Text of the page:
We recently conducted user research in Paris and Berlin, where we used interpreters to translate questions and answers between respondents and ourselves. Here’re my reflections on my experience of working with translators.
As web designer Scott Jehl recently tweeted “Progressive enhancement doesn’t mean settling for poor UX”. When I asked who would say that he replied: “I commonly sees PE labeled as a practice for those happy settling for less-than-stellar design.”
I think that whoever thinks this is misguided and out of touch with how modern websites are designed and built. Progressive enhancement is core to creating a good user experience, not something that is in conflict with it.
Bryan and Stephanie Rieger’s workshop ‘It’s not the device people are after it is all the things the device enables…’ highlighted all that is so fascinating about the mobile user experience. Designing for mobile presents a greater challenge than standard desktop websites and, even with so many smart people in the room, it was clear that best practice is going to take years more to emerge.
To complete many online processes, such as booking a flight or buying insurance, people need to work through forms. Each field poses a potential barrier to progress and can force users to either quit or transfer to a higher cost channel, such as the phone. All form fields are not equal though, and some require much greater thought than others.
When we talk about user experience, we’re often referring to websites and applications on desktop computers and mobile devices. A game’s user experience is extremely important in video gaming but is often overlooked.
Blog post by former Foolproofer Roger Smithers.
I’ve been lucky enough to go out to Sao Paulo, Brazil to conclude our global research on attitudes and expectations to mobile banking and to test a prototype. What a fascinating place.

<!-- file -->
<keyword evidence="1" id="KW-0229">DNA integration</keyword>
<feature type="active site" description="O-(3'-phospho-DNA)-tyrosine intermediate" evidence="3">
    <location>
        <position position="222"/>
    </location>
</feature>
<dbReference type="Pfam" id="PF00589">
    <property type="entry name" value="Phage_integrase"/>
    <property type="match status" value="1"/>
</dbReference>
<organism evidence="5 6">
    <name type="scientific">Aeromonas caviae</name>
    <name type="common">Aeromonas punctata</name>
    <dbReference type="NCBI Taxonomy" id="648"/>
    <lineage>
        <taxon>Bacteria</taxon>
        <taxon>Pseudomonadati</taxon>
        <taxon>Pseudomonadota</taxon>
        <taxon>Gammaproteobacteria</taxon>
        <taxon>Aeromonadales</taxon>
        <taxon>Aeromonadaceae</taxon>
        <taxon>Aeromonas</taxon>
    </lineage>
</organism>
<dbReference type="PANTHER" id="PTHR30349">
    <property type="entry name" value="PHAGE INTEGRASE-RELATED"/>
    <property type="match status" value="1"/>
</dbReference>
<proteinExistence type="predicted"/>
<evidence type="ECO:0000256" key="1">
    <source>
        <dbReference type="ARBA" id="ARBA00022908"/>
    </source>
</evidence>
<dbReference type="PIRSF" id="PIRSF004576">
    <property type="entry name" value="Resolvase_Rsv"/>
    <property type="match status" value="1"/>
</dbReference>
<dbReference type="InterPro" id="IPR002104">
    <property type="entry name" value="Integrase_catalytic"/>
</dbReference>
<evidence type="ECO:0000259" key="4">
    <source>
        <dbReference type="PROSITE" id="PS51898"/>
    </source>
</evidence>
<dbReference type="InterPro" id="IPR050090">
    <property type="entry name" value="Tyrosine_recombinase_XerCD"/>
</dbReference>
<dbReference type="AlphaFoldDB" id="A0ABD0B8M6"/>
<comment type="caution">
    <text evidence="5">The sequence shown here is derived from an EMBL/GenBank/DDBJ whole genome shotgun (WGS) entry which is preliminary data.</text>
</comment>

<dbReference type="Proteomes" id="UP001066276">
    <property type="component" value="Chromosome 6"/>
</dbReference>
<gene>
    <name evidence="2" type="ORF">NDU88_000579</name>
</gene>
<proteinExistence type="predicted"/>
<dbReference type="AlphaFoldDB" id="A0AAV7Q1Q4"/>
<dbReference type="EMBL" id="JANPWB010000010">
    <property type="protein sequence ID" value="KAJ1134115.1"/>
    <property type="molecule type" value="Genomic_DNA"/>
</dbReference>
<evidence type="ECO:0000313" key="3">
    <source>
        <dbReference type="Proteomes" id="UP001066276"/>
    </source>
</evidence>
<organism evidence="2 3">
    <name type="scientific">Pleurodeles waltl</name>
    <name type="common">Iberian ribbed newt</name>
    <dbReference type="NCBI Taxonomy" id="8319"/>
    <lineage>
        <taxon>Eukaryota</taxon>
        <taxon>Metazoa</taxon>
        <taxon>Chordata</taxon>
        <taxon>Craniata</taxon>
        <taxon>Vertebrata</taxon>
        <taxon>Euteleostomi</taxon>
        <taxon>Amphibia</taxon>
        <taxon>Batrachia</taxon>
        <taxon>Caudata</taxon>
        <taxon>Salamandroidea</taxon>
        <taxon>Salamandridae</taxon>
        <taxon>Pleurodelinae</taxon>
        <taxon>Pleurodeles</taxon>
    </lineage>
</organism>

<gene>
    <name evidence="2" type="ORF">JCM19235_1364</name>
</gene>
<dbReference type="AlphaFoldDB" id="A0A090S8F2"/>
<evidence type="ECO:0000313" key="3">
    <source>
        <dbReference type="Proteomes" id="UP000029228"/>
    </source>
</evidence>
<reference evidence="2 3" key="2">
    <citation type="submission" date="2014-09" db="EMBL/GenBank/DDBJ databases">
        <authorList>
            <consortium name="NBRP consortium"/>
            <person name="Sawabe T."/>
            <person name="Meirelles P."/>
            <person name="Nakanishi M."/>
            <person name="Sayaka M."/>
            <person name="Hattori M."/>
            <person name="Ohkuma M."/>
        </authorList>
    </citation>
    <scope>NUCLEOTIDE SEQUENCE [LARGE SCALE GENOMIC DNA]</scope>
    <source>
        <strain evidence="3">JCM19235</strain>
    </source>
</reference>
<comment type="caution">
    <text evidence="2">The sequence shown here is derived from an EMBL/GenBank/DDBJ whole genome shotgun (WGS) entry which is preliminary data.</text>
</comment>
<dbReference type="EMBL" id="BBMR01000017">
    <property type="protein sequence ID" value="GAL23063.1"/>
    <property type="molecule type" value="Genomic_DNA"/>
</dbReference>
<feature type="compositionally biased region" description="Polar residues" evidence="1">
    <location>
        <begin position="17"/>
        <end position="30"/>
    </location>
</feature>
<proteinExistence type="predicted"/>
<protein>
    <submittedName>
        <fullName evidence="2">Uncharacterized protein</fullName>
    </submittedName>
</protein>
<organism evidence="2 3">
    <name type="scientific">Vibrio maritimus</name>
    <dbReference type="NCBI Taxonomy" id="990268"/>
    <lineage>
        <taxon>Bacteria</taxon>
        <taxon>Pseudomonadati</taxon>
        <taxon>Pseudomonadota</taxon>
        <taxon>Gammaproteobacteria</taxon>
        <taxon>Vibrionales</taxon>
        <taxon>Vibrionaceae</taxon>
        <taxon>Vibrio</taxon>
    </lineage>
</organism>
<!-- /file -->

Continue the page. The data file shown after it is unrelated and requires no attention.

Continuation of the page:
This whitepaper on test drive booking online summarises findings from our evaluation of UK car brand sites. We’ve used 12 principles developed from published best practice as well as our own research in this field.
The results appear to be a paradox: 32 sites carry this functionality, suggesting that it is a standard component for user experience; and yet only a handful offer a truly viable, useful experience.
Before you click a button or link you subconsciously weigh up the consequences of doing so. What will happen? What are the risks that it will trigger some negative or unexpected experience?
On a desktop application or website there’s usually plenty of information to help you determine the risk of clicking on something. Tooltips commonly appear when you hover over buttons and icons explaining what it’s for. Other links are textual, offering an unambiguous description of what you’re about to do.
However, this comfortable status quo does not translate well from the desktop to smaller, touch screen devices. On smartphones, where screen real estate is limited and tooltips do not exist, the consequences of each action can be hard to anticipate.
When Apple announced the Magic Trackpad in late July, it was one of their more intriguing new products. At first glance, it’s much the same as the trackpad found on MacBooks; you can move the cursor around, click, swipe and use all of the other gestures you’d expect. Yet how this works on a practical, day to day basis is not apparent.
I need to buy luggage and I’m in a hurry. I don’t have a great deal of time to do research and I’m not familiar with the common brands. What do I do?